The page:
We are constantly told not to isolate. I’m here to tell you its okay to be alone, for a while. This pain is what I call our ‘deepest soul’s anguish’. We must be allowed to grieve in private. It’s when the isolation becomes out of balance that we run into dangerous territory.
A big issue for me has been the guilt I feel as I move on without my daughter. How do you have fun or enjoy anything when someone you love is lost in their disease? Figuratively speaking, I keep the porch light on. I let her know we love her, we are here if and when she wants to seek help. We will do what we can but the reality is that she has to make her journey in her own time and I have to make mine in my own time. I choose now.
And it sure isn’t easy for parents and caregivers who are full of concern about a child’s drug or alcohol problem or addiction. As Annette points out, these feelings are numerous and intense: fear, anger, guilt, panic, sadness, confusion, disbelief and more.
When my daughter was spinning out of control from her addiction, there were difficult decisions to be made. One of the most frustrating things was seeking treatment options for her. I spent a lot of time, effort, and money on programs that did not work — before finding a successful solution.
When you find out that your teen has been using drugs and alcohol, it’s time to accept the new reality and act sooner rather than later. Intervening to help get your child back on track is not an easy solution. Your kid may kick and scream and protest and shut down, but chances are it will help, as it did in my case. If you aren’t getting through to your child, enlist the help of an interventionist or counselor.
It has been four years now of actively working a program of recovery in Alanon. My daughter has been in treatment twice during that time. She has a foundation of recovery that she can turn to if she ever decides she wants to commit herself to living a clean and sober life. She knows what to do and where to go to find the tools that she will need. However, she has to be the one to choose to pick them up each day.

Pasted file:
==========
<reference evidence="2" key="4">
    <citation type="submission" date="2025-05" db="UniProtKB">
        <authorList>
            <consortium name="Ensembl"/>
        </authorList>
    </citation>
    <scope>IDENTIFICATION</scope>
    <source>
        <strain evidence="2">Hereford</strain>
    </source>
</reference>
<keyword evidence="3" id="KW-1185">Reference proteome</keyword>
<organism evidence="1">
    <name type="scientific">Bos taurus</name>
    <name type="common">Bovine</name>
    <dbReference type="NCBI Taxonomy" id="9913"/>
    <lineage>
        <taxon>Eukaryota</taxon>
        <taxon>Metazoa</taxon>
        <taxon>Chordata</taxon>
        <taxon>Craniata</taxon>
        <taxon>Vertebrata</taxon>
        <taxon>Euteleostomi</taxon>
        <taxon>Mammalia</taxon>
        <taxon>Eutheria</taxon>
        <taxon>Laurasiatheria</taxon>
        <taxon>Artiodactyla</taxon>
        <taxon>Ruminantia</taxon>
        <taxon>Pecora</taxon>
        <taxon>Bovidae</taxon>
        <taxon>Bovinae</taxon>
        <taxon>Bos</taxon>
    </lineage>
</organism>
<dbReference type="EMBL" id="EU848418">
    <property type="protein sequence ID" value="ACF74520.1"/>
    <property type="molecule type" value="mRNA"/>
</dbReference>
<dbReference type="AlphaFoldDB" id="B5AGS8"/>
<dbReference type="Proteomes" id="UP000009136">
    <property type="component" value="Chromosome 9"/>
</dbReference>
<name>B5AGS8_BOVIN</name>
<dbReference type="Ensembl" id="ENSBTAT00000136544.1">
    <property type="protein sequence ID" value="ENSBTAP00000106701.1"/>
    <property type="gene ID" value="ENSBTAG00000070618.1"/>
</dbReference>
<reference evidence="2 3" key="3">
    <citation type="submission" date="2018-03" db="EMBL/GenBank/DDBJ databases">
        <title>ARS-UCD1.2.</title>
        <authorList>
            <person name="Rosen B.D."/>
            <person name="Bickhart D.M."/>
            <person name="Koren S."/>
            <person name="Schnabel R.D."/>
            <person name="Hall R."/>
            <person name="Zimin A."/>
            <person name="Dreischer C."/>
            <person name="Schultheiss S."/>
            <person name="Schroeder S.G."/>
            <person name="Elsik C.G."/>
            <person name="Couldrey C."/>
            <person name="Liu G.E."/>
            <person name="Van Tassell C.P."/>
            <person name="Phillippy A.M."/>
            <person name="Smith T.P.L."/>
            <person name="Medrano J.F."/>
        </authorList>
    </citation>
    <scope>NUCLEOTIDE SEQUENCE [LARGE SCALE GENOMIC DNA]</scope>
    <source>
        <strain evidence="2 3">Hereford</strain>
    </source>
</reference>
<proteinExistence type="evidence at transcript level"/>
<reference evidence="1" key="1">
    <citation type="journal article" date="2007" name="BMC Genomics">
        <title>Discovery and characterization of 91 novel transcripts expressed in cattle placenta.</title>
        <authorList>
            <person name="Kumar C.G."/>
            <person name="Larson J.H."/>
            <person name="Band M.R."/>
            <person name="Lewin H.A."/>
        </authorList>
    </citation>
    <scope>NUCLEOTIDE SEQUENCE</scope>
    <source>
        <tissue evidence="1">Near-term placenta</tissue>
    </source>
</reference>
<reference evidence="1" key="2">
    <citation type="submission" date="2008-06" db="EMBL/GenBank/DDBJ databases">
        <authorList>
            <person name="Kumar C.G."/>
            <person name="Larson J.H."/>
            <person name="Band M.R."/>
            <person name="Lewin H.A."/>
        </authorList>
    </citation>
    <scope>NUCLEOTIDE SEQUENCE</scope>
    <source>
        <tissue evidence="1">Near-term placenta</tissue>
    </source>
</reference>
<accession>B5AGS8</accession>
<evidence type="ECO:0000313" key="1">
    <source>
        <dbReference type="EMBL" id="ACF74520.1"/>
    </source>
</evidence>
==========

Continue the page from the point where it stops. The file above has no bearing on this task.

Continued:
As a teenager, I vowed to never drink the way my dad did. Little did I know that I had a genetic predisposition to become an alcoholic and an addict just like he was — and it wasn’t too long before I found myself fighting my own battle with a drug addiction.
When I felt the walls of denial I had been building up to protect me begin to crumble, I felt the sting of reality. Yes, coming out of denial was painful, but it felt good, too. I was finally walking toward the truth, which was the only path to recovery. My willingness to take action was the first step in getting my children the help they needed.
There are many treatment centers out there – some may work, some may not. Do your own research, visit treatment centers and find the one that will help your family and loved one with his/her specific needs. Look for an atmosphere that offers the physical and emotional needs of the patient as well as the spiritual building blocks that will help him or her through a life of recovery.
People with addictions no longer have to feel helpless and hopeless. There is hope, new hope that stems from a new scientific understanding of the nature of addiction plus novel medicines that finally allow us to control cravings and fix the physical damage to the brain caused by addiction.
This week I’d like to explain how our family received the message that my stepdaughter Katherine was ready to receive treatment — and the process we went through to find a treatment center that worked for all of us.
Though it is important not to rush into labeling a difficult teenager, not to rush into medication as the answer, parents are wise to become informed about symptoms and seek counsel with highly qualified professionals who can keep an eye on what’s going on, especially if there is some family history of depression or manic behavior.
My stepdaughter Katherine was living on the streets with her “meth family.” We were in a panic, wondering where she was, where she was sleeping, if she was eating, if she was alive — or if we were about to receive the dreaded call every parent fears.
When you suspect your child is in trouble, one of the most difficult challenges is figuring out how to approach him or her. Beyond dealing with their particular substance abuse, the big question is how to get them engaged and encouraged to accept treatment.
He last used thirty minutes ago. Morphine. He prefers not to mention his pharmaceutical source. He’s been using since maybe he was thirteen: LSD, marijuana. Lots of LSD. Heroin? Off and on since he was in his late twenties. He’s dual diagnosis. Bipolar disorder. Onset probably about thirteen.